Policyholder Question – How does an insurer define physical loss to property?
The following is an insurance claim question we answered for a policyholder through the United Policyholders Ask an Expert Forum.
Q. Our insurer rejected our mold claim, even though we have additional coverage for mold, as well as for, "Sudden and accidental tearing apart, cracking, burning or bulging of a steam or hot water heating system, an air conditioning or automatic fire protective sprinkler system, or an appliance for heating water". The a/c repair man as well as the claims adjuster and the engineer who investigated the claim (both hired by our insurer) attributed, in writing, the cause of our mold to tearing of the attic duct work tape. The insurer claimed they would not cover our Section C loss from mold because, "the claimed loss and damage and the mold was the result of humidity and condensation. There was no physical damage; therefore the mold is not a result of a covered cause of loss." Can you please explain why they are rejecting our claim? Thank You
A. Thanks you for your question. This is not an isolated issue in property insurance disputes. While I have not read your policy or the denial letter, I will assume your policy is an all risk form which gives you coverage for all risks (perils) except for those that are excluded.
So based on your question; "How does an insurer define physical loss to property" the answer (again I have not read your specific policy) is that there must be "direct physical damage" to the insured property. Since direct physical damage may or may not be defined in your policy, my guess is, it is not. So first we have to consider the findings of the people sent out by your insurance company.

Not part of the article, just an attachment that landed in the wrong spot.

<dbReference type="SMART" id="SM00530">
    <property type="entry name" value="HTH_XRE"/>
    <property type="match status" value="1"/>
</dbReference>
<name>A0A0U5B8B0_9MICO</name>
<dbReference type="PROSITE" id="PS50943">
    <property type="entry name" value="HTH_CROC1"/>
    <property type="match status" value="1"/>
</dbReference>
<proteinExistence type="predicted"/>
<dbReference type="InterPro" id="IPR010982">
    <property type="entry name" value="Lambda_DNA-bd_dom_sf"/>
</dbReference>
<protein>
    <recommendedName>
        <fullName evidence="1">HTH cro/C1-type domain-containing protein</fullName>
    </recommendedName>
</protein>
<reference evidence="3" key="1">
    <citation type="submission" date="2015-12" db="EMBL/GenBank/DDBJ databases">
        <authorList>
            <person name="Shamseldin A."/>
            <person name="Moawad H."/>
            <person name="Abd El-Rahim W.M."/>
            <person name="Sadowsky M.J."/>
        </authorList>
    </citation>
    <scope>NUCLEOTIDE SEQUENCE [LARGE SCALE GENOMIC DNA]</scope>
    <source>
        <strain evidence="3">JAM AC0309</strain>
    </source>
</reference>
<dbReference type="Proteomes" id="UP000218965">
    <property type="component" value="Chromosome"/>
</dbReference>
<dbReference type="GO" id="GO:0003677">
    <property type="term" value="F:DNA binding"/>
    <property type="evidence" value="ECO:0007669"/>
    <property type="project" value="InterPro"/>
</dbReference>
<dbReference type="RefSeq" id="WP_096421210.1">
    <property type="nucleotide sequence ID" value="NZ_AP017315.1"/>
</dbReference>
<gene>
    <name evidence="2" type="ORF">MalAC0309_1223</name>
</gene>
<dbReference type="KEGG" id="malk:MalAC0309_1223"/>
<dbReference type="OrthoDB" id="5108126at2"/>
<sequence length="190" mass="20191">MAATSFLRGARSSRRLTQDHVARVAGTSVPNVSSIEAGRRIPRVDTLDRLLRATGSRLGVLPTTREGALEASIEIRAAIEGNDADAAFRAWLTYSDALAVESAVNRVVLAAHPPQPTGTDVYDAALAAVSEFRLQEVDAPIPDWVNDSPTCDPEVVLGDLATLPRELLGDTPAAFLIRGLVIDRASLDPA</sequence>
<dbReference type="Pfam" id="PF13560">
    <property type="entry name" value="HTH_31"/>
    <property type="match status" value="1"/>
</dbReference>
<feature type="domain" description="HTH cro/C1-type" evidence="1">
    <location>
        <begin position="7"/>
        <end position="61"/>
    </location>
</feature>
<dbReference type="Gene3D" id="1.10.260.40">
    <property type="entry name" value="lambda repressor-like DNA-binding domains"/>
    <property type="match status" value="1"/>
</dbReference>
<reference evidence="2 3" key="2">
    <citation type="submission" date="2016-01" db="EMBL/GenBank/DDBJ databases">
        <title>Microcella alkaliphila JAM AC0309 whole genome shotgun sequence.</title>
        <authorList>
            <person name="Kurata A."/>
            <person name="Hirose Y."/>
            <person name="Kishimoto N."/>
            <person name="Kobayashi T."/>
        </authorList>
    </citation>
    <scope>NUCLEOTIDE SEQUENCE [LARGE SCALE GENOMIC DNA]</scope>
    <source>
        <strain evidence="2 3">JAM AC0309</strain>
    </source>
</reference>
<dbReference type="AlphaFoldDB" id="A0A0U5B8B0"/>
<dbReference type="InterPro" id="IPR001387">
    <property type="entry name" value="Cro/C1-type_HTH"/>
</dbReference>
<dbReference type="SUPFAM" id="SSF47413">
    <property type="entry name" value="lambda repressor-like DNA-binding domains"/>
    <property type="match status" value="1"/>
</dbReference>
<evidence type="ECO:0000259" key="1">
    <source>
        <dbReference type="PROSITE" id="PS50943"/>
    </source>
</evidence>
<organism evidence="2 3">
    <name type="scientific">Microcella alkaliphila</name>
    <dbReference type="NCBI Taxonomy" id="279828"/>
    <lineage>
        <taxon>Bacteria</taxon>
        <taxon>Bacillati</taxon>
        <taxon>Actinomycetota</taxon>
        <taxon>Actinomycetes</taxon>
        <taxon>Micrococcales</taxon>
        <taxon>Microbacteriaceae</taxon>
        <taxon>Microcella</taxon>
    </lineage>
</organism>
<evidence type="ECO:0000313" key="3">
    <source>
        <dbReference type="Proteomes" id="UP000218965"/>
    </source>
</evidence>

From what I understand they are saying the duct tape around the duct system came loose which allowed moisture to condensate and thus form mold. So it sounds like they are viewing the cause of this loss to be a maintenance issue and not damages from a covered loss.
Direct physical damage must result from a covered loss in order for the damages to be covered. So if you have an all risk policy, the burden is now on you to prove that the duct tape came apart from a covered loss. Can you make a case that wind vibration from the hurricanes caused the duct tape to loosen? Also, did you have a recent inspection of your attic area and have a written report that could be helpful by showing the conditions before you found the mold? If so, it may point to the hurricane being the cause of the physical damage i.e. a breach in the duct system resulting from the effects of the hurricane, and thus a covered loss.
In summary, you will have to determine if there was a covered loss that caused direct physical damages. A covered loss can be a loss that is in part covered and in part excluded. You will need to do some research to overcome what appears to be a denial on the basis that the carrier is saying this is likely a maintenance problem unrelated to an insured peril.